My Childhood Forest

     Some of my favourite childhood memories are of playing in the woods directly behind our house. Even now a walk through the forest after a light rain evokes scenes so vivid that it is almost like stepping through a portal into the past.

    There is nothing to compare to the smell of the forest after a rain. The combined perfume of moss, leaves, wildflowers and pine needles mingling with the scent of decaying wood and fungi; all of this, when washed clean by the rain becomes even more intense. If it could be captured and bottled, it would be the perfume of dreams.

     In the same way that the sweet smell of cotton candy brings back the childhood awe of carnival rides, the pungent odours of the forest bring to me happy days spent playing among the trees with childhood friends. Hide and seek, cops and robbers, acting out fairytales and my personal favourite, making "houses" in the woods.

        The trick to making a beautiful "house" in the woods is to first find a spot with lovely low-hanging pine branches. Spruce or fir will do in a pinch, but pine is by far the best. It not only smells wonderful, it also provides a lovely carpet of needles for the floor. After finding the perfect home the next important step is to clean it up. A broken branch from any evergreen tree makes a perfect broom to sweep away debris, such as sharp twigs, stones or toadstools.

     My playmates and I had lots of ways of beautifying our forest home. Donations of "furniture" and dishes from our parents were always greatly appreciated. A scrap of wooden planking and a couple of logs from daddy's woodpile made a perfect stove for our kitchen. One summer my Mother's tea kettle developed a leak and so became a proud item on our kitchen stove-top. Judy's mom gave us several chipped cups and two cracked plates which we proudly displayed in our orange crate china cabinet. Hazel's mom gave us several nearly empty perfume bottles and their colours added a decorative touch to the tree branch shelves. A cardboard box covered with half of an old bed sheet was our table by day, but became a cradle for our babies at bed time.

     And oh, what good mothers we were to our babies! We made diapers for them from the other half of the bed sheet and before putting them on our dolls we smeared them with a little mud from the forest floor. It was always a big production when one of our poor little babies had soiled her diaper and needed to be changed. Whoever was in charge of diaper washing that day had to wash them fast because the old plastic bowl we washed them in had a hole in it.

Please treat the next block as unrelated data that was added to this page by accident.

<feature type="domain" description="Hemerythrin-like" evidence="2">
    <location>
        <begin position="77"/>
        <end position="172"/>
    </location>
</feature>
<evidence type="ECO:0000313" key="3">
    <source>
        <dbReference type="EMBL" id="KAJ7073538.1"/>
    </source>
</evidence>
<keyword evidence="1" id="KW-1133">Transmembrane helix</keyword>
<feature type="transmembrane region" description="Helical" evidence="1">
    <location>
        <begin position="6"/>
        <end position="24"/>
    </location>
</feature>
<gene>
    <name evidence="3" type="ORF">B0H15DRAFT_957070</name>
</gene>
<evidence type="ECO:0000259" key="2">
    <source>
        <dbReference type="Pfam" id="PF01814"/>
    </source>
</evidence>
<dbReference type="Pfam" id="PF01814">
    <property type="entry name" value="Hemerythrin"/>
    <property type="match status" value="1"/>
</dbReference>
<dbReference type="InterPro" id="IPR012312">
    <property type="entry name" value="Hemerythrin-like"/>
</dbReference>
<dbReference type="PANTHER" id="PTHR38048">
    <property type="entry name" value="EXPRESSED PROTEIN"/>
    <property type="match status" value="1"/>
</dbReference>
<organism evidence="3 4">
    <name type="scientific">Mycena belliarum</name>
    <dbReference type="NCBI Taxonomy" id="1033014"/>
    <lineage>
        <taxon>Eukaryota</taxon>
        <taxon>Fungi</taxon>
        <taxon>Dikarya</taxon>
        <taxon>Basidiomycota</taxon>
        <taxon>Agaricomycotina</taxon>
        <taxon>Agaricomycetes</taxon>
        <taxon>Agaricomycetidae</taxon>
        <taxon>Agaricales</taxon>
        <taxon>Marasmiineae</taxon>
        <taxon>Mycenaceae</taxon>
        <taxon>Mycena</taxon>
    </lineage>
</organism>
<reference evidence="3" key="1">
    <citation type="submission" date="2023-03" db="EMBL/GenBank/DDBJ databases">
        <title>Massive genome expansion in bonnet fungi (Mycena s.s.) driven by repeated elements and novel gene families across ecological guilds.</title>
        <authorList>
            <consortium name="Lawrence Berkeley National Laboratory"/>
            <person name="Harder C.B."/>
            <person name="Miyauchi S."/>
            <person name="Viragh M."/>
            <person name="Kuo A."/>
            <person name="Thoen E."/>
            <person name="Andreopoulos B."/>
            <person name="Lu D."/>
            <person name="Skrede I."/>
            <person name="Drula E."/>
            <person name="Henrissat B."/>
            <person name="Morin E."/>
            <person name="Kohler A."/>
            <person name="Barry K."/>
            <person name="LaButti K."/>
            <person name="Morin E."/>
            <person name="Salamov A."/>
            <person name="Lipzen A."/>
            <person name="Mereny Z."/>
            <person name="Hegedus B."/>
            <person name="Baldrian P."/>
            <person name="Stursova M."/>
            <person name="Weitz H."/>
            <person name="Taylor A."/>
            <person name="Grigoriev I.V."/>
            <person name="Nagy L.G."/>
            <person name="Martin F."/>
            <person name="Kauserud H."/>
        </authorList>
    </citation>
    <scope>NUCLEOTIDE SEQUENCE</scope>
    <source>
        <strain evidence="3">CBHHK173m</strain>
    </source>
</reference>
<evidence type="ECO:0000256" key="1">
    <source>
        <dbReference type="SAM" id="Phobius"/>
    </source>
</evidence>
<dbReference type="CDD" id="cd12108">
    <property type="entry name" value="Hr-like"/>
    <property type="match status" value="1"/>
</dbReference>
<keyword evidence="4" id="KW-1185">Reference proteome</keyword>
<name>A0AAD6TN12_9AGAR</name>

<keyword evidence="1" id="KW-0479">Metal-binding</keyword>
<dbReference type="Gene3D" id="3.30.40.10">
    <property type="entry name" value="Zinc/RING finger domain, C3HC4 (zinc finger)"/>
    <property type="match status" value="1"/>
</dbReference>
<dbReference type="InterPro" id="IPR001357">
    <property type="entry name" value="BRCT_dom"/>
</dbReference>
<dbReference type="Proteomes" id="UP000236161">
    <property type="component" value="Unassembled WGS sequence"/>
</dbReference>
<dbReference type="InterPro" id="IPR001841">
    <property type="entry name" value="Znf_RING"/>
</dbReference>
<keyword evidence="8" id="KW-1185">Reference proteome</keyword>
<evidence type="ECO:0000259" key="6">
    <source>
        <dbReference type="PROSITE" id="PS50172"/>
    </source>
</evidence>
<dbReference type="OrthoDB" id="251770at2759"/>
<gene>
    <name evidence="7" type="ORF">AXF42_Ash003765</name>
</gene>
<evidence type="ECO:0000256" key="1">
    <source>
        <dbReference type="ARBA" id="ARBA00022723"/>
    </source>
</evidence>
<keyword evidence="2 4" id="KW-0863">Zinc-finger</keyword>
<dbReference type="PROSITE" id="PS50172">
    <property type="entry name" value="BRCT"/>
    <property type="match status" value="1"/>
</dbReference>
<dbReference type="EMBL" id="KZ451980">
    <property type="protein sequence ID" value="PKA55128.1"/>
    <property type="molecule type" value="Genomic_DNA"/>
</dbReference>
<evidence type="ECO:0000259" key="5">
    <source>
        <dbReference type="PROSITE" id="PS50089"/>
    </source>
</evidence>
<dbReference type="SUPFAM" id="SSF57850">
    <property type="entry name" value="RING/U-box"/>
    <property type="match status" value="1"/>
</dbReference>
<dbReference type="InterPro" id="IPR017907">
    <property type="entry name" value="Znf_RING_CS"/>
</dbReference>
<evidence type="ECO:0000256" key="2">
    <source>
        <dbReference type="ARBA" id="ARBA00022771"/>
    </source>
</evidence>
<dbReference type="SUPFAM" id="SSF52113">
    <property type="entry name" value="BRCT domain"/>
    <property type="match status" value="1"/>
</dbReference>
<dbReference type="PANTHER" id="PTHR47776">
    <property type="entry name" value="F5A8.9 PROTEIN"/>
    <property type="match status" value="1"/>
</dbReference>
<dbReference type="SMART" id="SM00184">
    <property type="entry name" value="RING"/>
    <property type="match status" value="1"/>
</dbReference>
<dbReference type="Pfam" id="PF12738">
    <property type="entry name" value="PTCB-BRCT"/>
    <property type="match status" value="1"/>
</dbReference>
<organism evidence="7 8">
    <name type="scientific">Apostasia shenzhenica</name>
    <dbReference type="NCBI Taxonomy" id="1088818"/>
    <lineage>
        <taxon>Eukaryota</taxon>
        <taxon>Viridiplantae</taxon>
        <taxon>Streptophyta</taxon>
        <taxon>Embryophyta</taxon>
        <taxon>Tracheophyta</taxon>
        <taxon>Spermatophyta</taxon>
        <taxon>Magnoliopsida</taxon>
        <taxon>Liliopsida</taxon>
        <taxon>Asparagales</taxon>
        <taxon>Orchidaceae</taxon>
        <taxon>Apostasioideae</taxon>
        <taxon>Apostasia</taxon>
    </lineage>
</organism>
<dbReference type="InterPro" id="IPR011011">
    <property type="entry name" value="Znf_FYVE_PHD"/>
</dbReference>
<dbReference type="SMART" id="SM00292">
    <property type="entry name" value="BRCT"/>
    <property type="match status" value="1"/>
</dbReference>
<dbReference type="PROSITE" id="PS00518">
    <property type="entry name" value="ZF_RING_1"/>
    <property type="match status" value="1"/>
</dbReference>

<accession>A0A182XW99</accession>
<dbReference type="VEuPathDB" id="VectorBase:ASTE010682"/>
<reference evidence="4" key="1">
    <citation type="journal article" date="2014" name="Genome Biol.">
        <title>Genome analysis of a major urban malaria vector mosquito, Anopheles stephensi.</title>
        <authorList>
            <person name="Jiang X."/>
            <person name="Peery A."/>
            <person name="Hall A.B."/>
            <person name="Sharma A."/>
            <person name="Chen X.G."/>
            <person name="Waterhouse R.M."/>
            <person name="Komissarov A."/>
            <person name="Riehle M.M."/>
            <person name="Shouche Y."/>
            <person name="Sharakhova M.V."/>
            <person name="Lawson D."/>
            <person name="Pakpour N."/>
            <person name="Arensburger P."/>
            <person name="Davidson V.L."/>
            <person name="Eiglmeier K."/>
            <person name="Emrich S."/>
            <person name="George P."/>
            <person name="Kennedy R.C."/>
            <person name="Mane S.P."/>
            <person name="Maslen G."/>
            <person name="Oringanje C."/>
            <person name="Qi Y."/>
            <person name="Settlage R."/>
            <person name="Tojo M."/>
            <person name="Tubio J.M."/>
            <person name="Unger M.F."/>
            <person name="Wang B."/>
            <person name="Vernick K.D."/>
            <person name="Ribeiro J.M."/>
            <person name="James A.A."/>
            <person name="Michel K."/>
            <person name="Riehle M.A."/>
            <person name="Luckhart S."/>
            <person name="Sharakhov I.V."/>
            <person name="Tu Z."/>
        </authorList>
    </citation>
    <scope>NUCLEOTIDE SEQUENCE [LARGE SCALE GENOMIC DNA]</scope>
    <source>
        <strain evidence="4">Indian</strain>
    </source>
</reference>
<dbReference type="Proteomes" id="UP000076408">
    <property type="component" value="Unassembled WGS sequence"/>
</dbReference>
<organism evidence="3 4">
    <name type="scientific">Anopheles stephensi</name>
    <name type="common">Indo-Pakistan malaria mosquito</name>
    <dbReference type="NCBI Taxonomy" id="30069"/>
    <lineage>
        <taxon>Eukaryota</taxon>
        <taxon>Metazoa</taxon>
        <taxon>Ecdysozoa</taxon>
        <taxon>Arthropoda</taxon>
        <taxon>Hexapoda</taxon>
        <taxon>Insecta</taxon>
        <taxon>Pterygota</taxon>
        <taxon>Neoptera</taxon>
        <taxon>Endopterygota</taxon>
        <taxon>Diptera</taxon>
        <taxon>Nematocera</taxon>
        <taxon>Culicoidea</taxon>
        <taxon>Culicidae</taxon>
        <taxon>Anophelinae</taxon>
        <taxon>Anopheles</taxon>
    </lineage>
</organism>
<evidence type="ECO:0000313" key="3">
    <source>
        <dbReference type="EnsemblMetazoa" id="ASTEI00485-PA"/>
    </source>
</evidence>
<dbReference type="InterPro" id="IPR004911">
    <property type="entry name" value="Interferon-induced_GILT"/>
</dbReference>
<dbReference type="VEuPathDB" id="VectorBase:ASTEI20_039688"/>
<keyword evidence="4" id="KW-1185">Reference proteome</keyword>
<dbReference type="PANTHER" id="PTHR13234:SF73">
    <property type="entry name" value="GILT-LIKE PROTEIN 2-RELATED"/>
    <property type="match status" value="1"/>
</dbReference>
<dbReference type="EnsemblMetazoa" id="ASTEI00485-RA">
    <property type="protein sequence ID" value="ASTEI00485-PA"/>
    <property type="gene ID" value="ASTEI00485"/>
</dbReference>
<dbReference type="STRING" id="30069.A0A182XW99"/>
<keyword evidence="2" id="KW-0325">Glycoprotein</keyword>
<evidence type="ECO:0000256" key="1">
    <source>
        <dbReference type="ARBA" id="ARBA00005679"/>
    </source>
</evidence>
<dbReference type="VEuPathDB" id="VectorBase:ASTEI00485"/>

Every now and then we felt very lucky when one of the boys in the neighbourhood agreed to be the Daddy. No one seemed to notice or question the fact that there were five or six Mommies and only one Daddy. The Daddy's role was always short-lived anyway. We'd make him breakfast and despite his protests we'd all kiss him on the cheek, shoo him off to "work" and that was that. It was rumoured that the boys only agreed to be Daddy for the kisses.

     The woods behind all the houses on our side of the road were not deep woods by any means. In fact, you could walk right through them to the highway on the other side in less than ten minutes. The entire woods was a network of well-worn paths going from house to house and to our many play areas. The widest path was the one all the neighbourhood kids used as a short-cut to the highway on the way to school. That short-cut saved us a couple of miles worth of walking. It was a different world in those days and no one had any need of fearing a walk through those woods.

     Growing up, our family had a place in the woods that we called The Picnic Place. A few times each summer my mother would pack a gargantuan picnic lunch and hauling blankets, all eight of us would trek in single file along the path to our picnic area.

     This place was a large clearing in the woods, under a canopy of ancient pines. The forest floor beneath was softened by a thick carpet of brown pine needles. On a blazing hot summer day it was cool and shaded. Not far from the clearing a narrow stream babbled its way through the forest, on to the pond near the highway below.

     We would spread our blankets over the needles and eat potato salad, ham and watermelon, or perhaps sandwiches, washing it all down with ice cold grape or cherry fruit drinks. Afterward, Dad would sometimes take his guitar out of its case and play while we all sang along to all the old favourites.

     My childhood forest also held an air of mystery for me. There were puzzles there that I never solved. Years before I came to play in those woods someone had built a tree house, high up in a big old pine. Not much was left of the tree house; nothing more than a few floor boards and some railing. Many's the time I sat beneath it and imagined wild stories about the boy or girl who had played there long ago. I was equally intrigued by a worn and weathered sign nailed to one of the thick pines along the path. Most of the lettering on the sign had disappeared long ago. What had it said? Who had put it there?

     Not long ago I was talking to my son, who is grown now and living in the city. We were discussing his childhood memories and he told me that whenever he takes a walk in the forest after a rain he thinks of all the good times we had as a family in the woods behind the house I now live in. It struck me how it's all come full circle. I suppose that I unwittingly passed my childhood love of the forest on to my children with our family hikes and picnics. Perhaps they will do the same with their own children in spite of living in the city. Not because they set out to do so, but simply because they love the forest so much themselves that they just can't stay away.

August 3, 2002
Charmaine V.
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